NUNLEY: Residents of Louisiana's industrial corridor are hoping a new study will give them hard facts about the health effects of the state's chemical industry. The area between New Orleans and Baton Rouge has one of the nation's highest concentrations of petrochemical plants, and one of its highest cancer rates. But so far, no link between the two has been proven. Louisiana Senator Bennett Johnston wants to spend $2 million dollars to research the problem. Johnston says industry could save billions of dollars in pollution controls if the cancer link is finally disproved.
This is Living on Earth.
Community organizers in California are claiming victory, after plans to build a hazardous waste incinerator near the town of Kettleman City were dropped. Local activists fought the plan by Chemical Waste Management for six years. They charged in a lawsuit that the company deliberately sites waste facilities in minority communities. A company spokesman says the project failed because of slack incinerator demand and an EPA ban on new permits, not because of the opponents' suit. But the opponents' attorney says without community action, the facility would have been built years ago.
Beaches in San Diego County are being inundated with untreated sewage from Mexico, leading California Governor Pete Wilson to declare a state of emergency in the region. Stephanie O'Neil reports.
O'NEIL: An overtaxed sewage treatment plant in Tijuana, Mexico is to blame for the millions of gallons of raw sewage that's contaminated San Diego County beaches since August. The affected area has long suffered from so-called renegade sewage flows that come during heavy rains from Mexican neighborhoods that aren't part of the Tijuana system. But this spill is considered far more serious, because it involves concentrated sewage from the Tijuana plant, undiluted by rainwater, that carries up to 30 times the amount of fecal material as the renegade flows. Especially hard-hit is the city of Imperial Beach, which relies on tourism, but attracted few vacationers this summer because of the spill. As a temporary measure San Diego is now treating as much sewage as possible from the Tijuana plant. The state emergency asks for Federal assistance and for Federal cost-sharing in dealing with the ongoing sewage spill. For Living on Earth, I'm Stephanie O'Neil.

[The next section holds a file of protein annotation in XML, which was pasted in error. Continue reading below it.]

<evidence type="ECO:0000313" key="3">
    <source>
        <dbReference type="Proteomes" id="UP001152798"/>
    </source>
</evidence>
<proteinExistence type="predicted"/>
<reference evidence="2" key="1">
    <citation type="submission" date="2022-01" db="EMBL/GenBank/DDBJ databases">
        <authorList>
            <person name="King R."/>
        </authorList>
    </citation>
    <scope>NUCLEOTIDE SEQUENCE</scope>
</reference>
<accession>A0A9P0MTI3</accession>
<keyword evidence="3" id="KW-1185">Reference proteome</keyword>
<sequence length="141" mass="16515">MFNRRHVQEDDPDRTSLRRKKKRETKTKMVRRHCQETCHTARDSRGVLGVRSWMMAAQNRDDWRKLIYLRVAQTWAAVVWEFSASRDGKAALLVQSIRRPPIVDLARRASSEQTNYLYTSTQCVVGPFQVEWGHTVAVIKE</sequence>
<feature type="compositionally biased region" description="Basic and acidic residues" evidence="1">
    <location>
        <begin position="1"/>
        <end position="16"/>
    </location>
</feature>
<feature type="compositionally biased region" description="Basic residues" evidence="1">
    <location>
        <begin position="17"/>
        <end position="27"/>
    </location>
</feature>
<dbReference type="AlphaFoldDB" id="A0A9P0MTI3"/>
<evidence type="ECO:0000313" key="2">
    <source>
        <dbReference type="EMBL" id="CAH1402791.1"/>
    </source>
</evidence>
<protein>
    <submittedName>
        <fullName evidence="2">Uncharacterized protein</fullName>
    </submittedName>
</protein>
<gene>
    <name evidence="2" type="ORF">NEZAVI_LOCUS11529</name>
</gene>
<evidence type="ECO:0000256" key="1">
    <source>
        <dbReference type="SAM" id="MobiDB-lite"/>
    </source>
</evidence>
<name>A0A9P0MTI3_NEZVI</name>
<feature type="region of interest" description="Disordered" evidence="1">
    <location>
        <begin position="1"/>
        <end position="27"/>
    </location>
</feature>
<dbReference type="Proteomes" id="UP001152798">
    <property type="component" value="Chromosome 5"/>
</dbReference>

NUNLEY: Well, it had to happen. Now that US domestic flights are smoke-free, there's a new air service for smokers only. "Freedom Air" is offering smoke-filled charter flights from Chicago to Los Angeles. Passengers must join the "Freedom Air Smoking Club" and sign a waiver stating that they accept the dangers of second-hand smoke. The charter's founder, a veteran airline pilot and chain smoker, says interest is high, but sales remain low because of its limited schedule.
That's this week's environmental news. I'm Jan Nunley.
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CURWOOD: This is Living on Earth. I'm Steve Curwood.
PROTESTORS: Clayoquot Sound, not Clearcut Sound! Clayoquot Sound, not Clearcut Sound! Clayoquot Sound, not Clearcut Sound!
CURWOOD: The sound of protesters, in Victoria, British Columbia. There has been a series of demonstrations in the provincial capital, as the B.C. government is putting about six hundred people on trial for taking part in perhaps the largest civil disobedience movement in Canadian history. The protests have been against a recent decision by the B.C. government to cut about a third of the largest pristine tract of old-growth temperate rain forest left in North America, on Clayoquot Sound, on Vancouver Island. The government billed it as a compromise between logging and conservation. The licenses for the cutting went to MacMillan Bloedel, Limited, a company that is partially owned by the BC government. The Clayoquot Sound Rainforest is right next to the highly popular Pacific Rim National Park. It's covered with giant cedars more than 600 years old, and its drinking-water-pure lakes and streams are an important spawning ground for Chinook and Coho salmon. I recently went to Clayoquot Sound, and Living on Earth will devote an entire upcoming program to the issue . But right now we turn our attention to the trials of the 600 or so non-violent protestors who, since the Spring decision, have been arrested a few at a time for blocking logging trucks on their way into the rainforest. The sheer number of arrests is threatening to overwhelm BC's courts. Canadian Broadcasting Corporation reporter Lisa Cordasco has been closely following the Clayoquot story, and she joins us now from Victoria. Hello, Lisa.
CURWOOD: First, I was impressed by the large number of demonstrators and their determination during my visit. What do you think motivates so many people to try to halt these logging trucks and allow themselves to get arrested?